Get thee out of thy country – Stillness and Movement in Jewish History
With true poetic licence, Yehuda Amichai changed the name of God from 'Makom,' or ‘Place,’ to 'M'komot', or ‘God of the Places.’ Amichai’s use of the plural points to a crucial aspect of the Jewish past, for great controversy has always surrounded the ways Jews viewed the they departed from and the one’s they now call home.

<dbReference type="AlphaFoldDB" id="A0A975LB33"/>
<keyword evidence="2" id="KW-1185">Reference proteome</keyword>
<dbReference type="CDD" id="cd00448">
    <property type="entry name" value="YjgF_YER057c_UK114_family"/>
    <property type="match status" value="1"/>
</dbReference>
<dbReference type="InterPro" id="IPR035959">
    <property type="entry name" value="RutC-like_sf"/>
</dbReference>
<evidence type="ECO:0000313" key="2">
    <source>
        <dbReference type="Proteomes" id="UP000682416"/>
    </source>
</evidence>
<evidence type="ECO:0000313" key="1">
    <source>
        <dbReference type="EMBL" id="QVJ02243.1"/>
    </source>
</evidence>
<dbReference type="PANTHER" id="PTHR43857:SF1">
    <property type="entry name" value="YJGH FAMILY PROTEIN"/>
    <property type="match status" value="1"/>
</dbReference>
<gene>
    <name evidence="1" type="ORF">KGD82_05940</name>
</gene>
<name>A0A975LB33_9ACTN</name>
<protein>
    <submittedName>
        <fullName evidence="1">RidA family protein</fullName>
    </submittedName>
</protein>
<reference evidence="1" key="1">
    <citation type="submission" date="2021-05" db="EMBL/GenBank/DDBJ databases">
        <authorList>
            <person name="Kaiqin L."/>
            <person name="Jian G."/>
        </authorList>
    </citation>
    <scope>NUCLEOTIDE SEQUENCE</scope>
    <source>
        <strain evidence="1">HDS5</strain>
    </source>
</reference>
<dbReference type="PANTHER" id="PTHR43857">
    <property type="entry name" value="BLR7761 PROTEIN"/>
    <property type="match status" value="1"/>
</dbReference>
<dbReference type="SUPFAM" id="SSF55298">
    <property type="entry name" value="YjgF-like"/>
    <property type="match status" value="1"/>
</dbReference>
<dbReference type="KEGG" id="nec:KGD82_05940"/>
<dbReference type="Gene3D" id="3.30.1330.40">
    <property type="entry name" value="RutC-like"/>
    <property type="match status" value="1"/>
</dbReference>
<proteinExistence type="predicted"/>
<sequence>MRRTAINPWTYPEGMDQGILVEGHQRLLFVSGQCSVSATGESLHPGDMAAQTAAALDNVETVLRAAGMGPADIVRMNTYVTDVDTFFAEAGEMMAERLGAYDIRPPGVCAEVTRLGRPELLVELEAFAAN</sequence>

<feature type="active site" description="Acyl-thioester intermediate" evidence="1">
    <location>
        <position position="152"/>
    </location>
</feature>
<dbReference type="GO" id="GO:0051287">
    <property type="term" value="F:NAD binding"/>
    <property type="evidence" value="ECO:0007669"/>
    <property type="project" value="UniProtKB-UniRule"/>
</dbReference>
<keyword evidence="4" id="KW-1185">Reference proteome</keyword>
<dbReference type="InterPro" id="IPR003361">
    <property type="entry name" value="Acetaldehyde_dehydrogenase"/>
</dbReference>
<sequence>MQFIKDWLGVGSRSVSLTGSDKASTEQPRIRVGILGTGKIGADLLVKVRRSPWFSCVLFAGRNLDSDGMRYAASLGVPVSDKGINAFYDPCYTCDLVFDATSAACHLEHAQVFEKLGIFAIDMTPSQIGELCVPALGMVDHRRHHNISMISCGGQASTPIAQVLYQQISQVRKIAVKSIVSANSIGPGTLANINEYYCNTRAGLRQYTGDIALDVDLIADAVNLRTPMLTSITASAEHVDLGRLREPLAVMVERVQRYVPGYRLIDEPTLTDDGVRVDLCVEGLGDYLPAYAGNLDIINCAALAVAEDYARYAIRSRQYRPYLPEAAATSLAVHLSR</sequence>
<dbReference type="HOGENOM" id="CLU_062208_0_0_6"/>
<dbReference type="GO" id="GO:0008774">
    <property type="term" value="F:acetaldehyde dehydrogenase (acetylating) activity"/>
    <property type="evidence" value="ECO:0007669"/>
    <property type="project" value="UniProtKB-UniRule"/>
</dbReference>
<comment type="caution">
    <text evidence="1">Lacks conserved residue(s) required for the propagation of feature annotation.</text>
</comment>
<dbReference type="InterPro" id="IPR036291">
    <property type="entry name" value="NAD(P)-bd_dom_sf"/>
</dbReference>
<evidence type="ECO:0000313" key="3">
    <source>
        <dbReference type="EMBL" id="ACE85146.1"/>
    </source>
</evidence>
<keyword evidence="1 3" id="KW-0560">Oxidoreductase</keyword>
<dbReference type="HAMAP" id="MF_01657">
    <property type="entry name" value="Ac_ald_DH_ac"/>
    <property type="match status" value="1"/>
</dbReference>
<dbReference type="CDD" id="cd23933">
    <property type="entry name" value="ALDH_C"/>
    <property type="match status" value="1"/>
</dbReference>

It is clear that places of residence and departure are a key determining features of Jewish identity, as suggested by the terms Israeli, Diasporic, Ashkenazi, Sephardi, Mizrachi. Yet, perhaps the real controversy does not lie in the places themselves but rather in the decisions of whether to move from one place to another. Do Jews flourish in the stasis of settled life, in the turbulence of movement, or are they happiest when ’between two worlds'? The course will work through the shelves of the Jewish library, drawing on texts that illuminate the dynamics of Jews and travel, stasis and movement.